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Volunteers break barriers

By Hou Liqiang | China Daily Africa | Updated: 2017-04-23 15:47

 Volunteers break barriers

Zhang Chi enjoys a makeover in Kakuma, the largest refugee camp in Kenya. Photo Provided to China Daily

A growing number of young kindhearted Chinese are visiting Africa as unpaid workers, engaging with people from countries across the continent

In 2014, a friend told Yin Binbin about the bleak lives of the residents of Mathare, a slum area in Nairobi, the capital of Kenya. As he listened, an idea occurred to Yin, then a sophomore at Shandong University in East China: He would volunteer to work in a school in the ghetto.

He never expected that his idea would bind him and children of the slums together for a prolonged period.

However, in the past three years, Yin and his peers, mostly college students, have raised more than 300,000 yuan ($43,570; 40,880 euros; 34,790) to rebuild two primary schools in Mathare. In addition, a "free lunch" program they launched with a Chinese NGO has helped more than 1,100 children in the poverty-stricken area, which has a population of about 500,000.

Despite China's growing economic presence in Africa, there has been a lack of engagement between the general public and their counterparts on the continent, according to experts. Now, young Chinese such as Yin are endeavoring to change the situation.

Despite his early enthusiasm, Yin was shocked by the terrible conditions at the Light Center primary school in Mathare. About 300 students were crowded into a stuffy, somber shed of no more than 180 square meters. There was no electric light, so Yin tried to reflect sunshine into the classroom by filling transparent bottles with water and placing them in a hole in the roof. The experiment failed, so the volunteers used the flashlights on their smartphones to help the students see what had been written on the blackboard.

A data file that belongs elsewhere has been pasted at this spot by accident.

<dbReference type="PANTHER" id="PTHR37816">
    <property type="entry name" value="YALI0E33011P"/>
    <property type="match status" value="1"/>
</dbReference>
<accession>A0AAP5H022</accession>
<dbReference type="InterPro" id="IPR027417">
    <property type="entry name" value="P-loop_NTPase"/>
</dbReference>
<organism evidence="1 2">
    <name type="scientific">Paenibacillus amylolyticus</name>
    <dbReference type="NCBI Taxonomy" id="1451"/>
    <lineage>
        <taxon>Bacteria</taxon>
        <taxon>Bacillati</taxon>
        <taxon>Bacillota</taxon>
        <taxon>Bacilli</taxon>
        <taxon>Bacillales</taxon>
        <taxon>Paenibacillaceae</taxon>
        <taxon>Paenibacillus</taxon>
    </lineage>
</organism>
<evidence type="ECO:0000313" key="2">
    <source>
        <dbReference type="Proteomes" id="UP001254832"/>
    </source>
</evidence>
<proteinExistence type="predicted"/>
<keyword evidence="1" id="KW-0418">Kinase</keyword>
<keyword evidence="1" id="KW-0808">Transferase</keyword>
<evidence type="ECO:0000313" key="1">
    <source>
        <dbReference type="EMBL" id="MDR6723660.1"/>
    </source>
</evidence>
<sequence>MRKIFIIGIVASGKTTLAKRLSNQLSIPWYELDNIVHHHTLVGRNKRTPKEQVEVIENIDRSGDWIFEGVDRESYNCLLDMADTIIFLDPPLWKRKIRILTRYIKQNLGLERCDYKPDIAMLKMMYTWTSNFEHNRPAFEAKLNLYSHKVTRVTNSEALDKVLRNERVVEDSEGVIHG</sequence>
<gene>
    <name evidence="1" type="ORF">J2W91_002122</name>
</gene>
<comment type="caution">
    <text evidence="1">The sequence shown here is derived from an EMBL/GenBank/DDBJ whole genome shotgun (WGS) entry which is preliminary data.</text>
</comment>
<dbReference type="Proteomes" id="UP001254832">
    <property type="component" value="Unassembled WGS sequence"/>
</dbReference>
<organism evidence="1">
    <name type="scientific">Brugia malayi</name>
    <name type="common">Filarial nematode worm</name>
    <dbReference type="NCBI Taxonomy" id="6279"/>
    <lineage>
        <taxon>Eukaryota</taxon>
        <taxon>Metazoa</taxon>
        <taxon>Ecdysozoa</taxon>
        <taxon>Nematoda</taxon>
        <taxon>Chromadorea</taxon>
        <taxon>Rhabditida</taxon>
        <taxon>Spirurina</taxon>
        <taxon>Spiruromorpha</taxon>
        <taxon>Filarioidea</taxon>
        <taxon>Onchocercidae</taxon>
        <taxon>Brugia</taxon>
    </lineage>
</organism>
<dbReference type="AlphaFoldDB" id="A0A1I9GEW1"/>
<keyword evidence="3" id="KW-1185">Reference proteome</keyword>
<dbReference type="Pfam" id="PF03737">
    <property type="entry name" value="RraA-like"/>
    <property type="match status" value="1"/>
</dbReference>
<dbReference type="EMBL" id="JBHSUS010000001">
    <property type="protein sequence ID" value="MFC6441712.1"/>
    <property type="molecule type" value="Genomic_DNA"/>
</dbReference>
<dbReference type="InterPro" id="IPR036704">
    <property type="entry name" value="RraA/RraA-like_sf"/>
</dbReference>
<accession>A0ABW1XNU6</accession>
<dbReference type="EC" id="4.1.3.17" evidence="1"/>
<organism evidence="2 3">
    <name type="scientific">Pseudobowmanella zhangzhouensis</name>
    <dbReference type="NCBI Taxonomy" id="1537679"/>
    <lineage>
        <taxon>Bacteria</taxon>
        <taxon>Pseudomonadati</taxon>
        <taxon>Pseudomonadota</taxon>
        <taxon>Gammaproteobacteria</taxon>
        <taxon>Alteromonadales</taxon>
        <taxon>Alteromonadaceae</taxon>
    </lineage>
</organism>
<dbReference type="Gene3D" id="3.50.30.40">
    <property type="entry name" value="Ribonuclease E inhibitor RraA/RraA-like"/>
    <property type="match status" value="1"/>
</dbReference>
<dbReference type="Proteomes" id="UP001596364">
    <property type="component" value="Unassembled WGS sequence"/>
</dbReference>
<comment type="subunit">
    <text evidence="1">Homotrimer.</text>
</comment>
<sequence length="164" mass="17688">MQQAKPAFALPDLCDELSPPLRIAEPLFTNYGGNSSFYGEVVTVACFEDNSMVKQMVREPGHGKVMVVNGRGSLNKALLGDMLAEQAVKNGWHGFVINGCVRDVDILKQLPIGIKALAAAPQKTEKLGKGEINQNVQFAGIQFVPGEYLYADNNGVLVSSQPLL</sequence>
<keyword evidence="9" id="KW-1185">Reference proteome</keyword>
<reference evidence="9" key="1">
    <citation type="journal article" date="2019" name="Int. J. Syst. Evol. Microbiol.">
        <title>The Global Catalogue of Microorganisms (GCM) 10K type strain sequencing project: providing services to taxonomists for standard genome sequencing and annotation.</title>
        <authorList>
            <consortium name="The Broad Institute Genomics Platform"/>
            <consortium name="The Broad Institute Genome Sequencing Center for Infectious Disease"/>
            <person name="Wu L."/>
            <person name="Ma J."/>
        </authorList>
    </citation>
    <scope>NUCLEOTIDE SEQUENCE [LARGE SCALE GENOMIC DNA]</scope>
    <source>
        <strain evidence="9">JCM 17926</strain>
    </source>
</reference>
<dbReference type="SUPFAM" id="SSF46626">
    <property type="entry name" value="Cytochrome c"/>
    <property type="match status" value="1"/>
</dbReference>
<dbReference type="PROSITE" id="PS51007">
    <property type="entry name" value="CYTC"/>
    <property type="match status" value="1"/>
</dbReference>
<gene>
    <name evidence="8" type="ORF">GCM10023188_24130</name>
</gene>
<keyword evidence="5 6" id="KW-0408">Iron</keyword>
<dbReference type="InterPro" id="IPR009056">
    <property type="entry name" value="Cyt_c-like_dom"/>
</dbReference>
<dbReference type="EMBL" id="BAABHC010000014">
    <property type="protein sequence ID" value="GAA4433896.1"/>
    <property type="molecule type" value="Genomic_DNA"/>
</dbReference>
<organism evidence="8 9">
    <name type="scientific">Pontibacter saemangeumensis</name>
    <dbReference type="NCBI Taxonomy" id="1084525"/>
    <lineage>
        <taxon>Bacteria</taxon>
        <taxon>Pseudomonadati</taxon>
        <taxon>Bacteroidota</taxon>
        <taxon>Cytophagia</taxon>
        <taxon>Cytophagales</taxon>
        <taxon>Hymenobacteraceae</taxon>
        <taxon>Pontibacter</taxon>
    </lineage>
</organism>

The worst time every day was when the teachers cooked, because the shed, which was made from rusty sheets of iron, would be engulfed by smoke, making the children's eyes sting.

Transformation

Depressed by the conditions, Yin, who was majoring in architecture, decided to transform the ramshackle school. With the help of social media, he and three other Chinese students raised 70,000 yuan in a week. They used the money to redesign the building. They purchased construction materials, guided workers with limited construction experience and built a new school.

The new facility won acclaim from the local community, and when someone asked Yin why he hadn't made school renovation a long-term project, he decided to launch the Dream Building Service Association.

The association raised a further 270,000 yuan and rebuilt a second school in 2015. Last month, it partnered with Deng Fei, who started the Free Lunches for Children in Rural China program, to provide meals for 1,103 students in five schools in the slum. They plan to expand the project to other schools in Mathare.

As well as building schools, the association has organized talent shows, art exhibitions and soccer tournaments to enrich the children's lives. Last year, a soccer tournament attracted 600 students from 20 schools, and more than 1,000 children displayed their works of art at an exhibition organized by the association, which is attracting a growing number of Chinese volunteers.

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